Farm sprayer "tune up"
March 22, 2007 - Author: Ned Birkey, Michigan State University Extension
Editor’s note: This article is from the archives of the MSU Crop Advisory Team Alerts. Check the label of any pesticide referenced to ensure your use is included.
With the possibility of Asian soybean rust coming to Michigan this summer, and with the very likely probability of soybean aphids returning, early April may be the best time to “tune up” your farm sprayer. Insecticide and fungicide spraying will require more thorough leaf coverage and deeper into the foliage than glyphosate or most other herbicide sprays.
A ground-based, farm field crop sprayer needs to be calibrated at least once per growing season to be sure that it is in good working order and that the nozzles are applying the proper flow rate. With a sprayer in good working order, a tank that is half full of water, and knowing the proper nozzle flow rate, calibration should take about an hour or less.
The two primary things to check are the tractor ground speed and nozzle flow rate. I usually set up a 200-foot course, ideally in the field, to check ground speed of the equipment once as it goes down the course and then again coming back. Pulling the sprayer with a tank half full of water will give an approximation of average travel conditions. Remember to write down the gear and the engine rpm setting for actual spraying.
Then with the tractor parked and the engine running at the ground speed rpm setting, turn on all the spray booms. Before this, I replace the outside nozzle of one boom with an oil filled pressure gauge. The pressure at the boom is the actual operating spray pressure, regardless of what the gauge in the tractor or by the sprayer controls reads. With the sprayer operating at the proper pressure, now you can check the nozzle flow rate of the other nozzles on that boom and compare this amount to the nozzle company reference book. Repeat this process with all the sprayer booms.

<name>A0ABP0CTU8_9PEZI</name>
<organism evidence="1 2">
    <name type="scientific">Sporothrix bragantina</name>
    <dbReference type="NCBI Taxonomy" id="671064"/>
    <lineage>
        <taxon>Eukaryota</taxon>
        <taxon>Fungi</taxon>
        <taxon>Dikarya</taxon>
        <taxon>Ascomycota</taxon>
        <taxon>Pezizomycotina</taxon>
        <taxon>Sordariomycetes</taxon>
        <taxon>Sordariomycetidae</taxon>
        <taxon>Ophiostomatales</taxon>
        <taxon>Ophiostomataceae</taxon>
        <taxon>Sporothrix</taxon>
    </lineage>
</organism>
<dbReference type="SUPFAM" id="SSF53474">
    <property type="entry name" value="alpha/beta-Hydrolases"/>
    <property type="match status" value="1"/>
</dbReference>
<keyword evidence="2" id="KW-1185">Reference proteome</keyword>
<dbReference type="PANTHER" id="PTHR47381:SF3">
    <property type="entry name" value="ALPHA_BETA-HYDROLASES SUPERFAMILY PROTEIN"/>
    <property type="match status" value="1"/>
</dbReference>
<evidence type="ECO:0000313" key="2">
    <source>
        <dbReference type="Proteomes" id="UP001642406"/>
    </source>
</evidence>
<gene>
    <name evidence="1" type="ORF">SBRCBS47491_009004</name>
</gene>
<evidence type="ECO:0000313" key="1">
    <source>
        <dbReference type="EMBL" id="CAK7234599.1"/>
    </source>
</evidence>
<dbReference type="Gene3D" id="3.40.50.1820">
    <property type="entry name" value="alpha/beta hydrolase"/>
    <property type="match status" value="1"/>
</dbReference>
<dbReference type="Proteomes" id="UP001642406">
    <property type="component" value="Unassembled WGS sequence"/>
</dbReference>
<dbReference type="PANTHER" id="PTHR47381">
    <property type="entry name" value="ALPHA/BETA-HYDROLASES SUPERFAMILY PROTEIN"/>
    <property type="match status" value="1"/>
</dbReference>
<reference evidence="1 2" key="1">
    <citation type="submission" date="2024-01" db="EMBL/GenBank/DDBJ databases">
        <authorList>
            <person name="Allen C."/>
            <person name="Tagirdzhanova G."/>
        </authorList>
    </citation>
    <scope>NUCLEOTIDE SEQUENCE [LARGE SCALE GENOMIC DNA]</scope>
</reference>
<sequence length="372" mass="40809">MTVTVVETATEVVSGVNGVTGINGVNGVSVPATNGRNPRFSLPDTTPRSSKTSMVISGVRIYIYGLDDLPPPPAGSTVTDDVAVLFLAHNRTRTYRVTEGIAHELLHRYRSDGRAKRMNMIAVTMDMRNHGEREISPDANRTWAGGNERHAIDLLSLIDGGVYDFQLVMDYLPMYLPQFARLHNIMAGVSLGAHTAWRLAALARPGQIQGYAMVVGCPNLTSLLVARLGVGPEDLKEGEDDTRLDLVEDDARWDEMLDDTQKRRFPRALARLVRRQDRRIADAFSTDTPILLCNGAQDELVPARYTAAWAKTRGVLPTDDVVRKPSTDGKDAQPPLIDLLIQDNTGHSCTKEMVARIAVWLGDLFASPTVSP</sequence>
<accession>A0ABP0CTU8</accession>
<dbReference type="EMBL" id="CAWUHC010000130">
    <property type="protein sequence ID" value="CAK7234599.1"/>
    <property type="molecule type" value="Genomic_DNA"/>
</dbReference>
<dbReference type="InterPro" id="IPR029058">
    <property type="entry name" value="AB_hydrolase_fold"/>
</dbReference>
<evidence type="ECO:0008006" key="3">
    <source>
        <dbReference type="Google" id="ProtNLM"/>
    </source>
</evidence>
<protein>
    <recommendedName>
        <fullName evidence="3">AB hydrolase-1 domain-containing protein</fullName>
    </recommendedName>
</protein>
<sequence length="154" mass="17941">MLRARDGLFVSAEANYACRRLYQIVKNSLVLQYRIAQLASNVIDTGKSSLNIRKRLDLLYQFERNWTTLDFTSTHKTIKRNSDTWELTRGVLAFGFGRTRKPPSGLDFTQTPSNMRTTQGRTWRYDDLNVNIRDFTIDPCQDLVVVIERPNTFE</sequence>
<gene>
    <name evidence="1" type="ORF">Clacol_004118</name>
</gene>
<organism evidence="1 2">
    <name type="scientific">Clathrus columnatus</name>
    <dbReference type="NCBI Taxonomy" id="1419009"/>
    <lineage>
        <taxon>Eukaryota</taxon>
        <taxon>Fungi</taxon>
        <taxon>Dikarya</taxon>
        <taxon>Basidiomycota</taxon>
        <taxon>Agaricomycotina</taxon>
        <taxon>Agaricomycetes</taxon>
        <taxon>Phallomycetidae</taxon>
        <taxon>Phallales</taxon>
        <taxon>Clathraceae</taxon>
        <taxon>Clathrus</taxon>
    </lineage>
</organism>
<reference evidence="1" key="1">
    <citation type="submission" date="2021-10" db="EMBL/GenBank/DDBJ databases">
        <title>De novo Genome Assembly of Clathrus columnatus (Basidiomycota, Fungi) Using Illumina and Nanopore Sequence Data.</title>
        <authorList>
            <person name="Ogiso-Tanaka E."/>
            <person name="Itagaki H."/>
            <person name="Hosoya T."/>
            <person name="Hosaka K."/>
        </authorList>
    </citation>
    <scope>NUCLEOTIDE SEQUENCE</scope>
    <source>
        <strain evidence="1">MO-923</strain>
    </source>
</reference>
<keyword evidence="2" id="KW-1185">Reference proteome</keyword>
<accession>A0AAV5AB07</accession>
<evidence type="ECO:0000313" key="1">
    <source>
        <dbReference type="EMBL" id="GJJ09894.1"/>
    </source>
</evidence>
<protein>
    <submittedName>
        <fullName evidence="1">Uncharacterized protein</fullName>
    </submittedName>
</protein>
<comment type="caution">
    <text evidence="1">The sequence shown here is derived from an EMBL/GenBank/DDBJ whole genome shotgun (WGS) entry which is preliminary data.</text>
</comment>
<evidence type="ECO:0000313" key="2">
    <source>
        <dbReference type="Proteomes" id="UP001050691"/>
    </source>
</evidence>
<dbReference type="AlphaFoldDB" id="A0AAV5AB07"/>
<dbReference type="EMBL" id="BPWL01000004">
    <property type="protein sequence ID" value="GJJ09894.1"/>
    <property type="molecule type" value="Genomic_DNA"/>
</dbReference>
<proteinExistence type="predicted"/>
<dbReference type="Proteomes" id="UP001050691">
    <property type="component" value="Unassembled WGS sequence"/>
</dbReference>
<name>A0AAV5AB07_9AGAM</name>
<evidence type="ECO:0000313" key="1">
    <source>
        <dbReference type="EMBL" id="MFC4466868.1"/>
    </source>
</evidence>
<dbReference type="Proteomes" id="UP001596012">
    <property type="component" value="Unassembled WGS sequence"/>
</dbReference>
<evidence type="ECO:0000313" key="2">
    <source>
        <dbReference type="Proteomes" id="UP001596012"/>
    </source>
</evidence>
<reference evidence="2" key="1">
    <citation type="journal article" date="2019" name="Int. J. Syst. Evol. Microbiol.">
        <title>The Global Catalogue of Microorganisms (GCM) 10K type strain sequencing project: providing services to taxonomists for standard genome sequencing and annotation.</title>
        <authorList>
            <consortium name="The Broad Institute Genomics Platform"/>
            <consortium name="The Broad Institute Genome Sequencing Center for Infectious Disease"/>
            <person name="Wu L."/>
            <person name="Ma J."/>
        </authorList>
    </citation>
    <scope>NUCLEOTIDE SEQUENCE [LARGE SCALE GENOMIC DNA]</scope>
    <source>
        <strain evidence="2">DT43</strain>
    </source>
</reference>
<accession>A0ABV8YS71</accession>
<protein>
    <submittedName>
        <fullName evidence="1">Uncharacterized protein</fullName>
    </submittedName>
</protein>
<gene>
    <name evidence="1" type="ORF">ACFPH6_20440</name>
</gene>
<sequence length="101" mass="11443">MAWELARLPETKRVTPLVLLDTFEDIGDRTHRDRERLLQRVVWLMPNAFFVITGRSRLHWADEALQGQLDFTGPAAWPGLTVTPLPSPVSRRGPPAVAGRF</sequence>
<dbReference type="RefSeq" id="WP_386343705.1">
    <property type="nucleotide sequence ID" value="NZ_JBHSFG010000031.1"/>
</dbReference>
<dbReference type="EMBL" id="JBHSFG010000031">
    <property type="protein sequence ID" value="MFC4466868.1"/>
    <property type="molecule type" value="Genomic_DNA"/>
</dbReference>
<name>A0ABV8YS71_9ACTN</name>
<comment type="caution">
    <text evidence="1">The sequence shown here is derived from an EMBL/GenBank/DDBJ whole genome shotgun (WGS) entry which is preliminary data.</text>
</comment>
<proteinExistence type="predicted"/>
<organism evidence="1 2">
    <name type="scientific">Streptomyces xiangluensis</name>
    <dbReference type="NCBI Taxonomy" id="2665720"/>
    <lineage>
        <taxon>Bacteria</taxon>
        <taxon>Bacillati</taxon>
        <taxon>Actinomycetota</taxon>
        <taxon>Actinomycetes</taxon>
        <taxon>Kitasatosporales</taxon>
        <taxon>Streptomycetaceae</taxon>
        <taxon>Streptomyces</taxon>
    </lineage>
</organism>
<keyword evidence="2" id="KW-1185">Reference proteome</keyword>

MSU Extension has a free calibration sticker, AM-53, that can be affixed to the sprayer to help the farmer with one simple nozzle calibration procedure. Extension also has bulletins dealing with sprayer calibration, and the Pesticide Core Training manual, E-2195, has some excellent calibration information.
Remember to write down the sprayer calibration date for Michigan Right-to-Farm record keeping. Right-to-Farm also suggests that farmers have a portable spill kit available and a portable mix-load pad if they are mixing and loading pesticides in the field. Write down all the weather conditions when spraying to help you recall the wind direction and speed in case of a drift complaint.